World Cancer Day 2016: ‘We can. I can.’
Article date: January 28, 2016
By Stacy Simon
Thursday, February 4th is World Cancer Day, when organizations and individuals around the world unite to raise awareness about cancer and work to make it a global health priority. Every year more than 8 million people die from cancer worldwide.
One of the most visible events marking the occasion in the United States will be in New York, where the Empire State Building will be lit blue and orange for the sixth year in a row. The colors are those of the Union for International Cancer Control, which organizes World Cancer Day.
Around the world, communities will hold festivals, walks, seminars, public information campaigns and other events to raise awareness and educate people on how to fight cancer through screening and early detection, through healthy eating and physical activity, by quitting smoking, and by urging public officials to make cancer issues a priority.
This year, and through 2018, the theme of World Cancer Day is “We can. I can,” to explore how everyone – together and individually – can do their part to reduce the global burden of cancer. The campaign outlines actions that communities and individuals can take to save lives by achieving greater equity in cancer care and making fighting cancer a priority at the highest political levels.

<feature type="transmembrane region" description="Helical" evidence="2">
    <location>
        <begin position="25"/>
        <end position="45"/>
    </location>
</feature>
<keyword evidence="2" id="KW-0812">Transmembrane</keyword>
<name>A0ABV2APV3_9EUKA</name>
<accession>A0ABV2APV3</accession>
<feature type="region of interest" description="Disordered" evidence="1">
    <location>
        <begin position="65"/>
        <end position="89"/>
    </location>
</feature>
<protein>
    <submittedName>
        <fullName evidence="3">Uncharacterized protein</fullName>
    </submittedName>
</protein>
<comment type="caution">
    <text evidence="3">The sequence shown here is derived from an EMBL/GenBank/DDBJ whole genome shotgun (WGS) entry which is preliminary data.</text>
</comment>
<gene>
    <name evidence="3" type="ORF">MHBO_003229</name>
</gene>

- Make healthy lifestyle choices that include avoiding tobacco, getting plenty of physical activity, eating a healthy diet, limiting alcohol, and staying safe in the sun.
- Learn about signs and symptoms of cancer and early detection guidelines because finding cancer early often makes it easier to treat.
- Support cancer patients and survivors with the physical and emotional impacts of cancer even after treatment ends.
- Share stories about their own cancer experiences, communicate with decision-makers, and join support groups to help make positive change for all people affected by cancer.
- When possible, return to work after cancer treatment to restore normality, routine, stability, social contact, and income.
- Call on governments to commit adequate resources to reduce cancer deaths and provide a better quality of life for patients and survivors.
- Educate people about the link between lifestyle behaviors – including smoking, poor diet, and lack of physical activity – and cancer risk.
- Dispel myths that lead to stigma and discrimination against people with cancer in some communities.
- Encourage schools and workplaces to implement nutrition and physical activity policies that can help people to adopt healthy habits for life.
- Improve access to affordable cancer health care for all populations.
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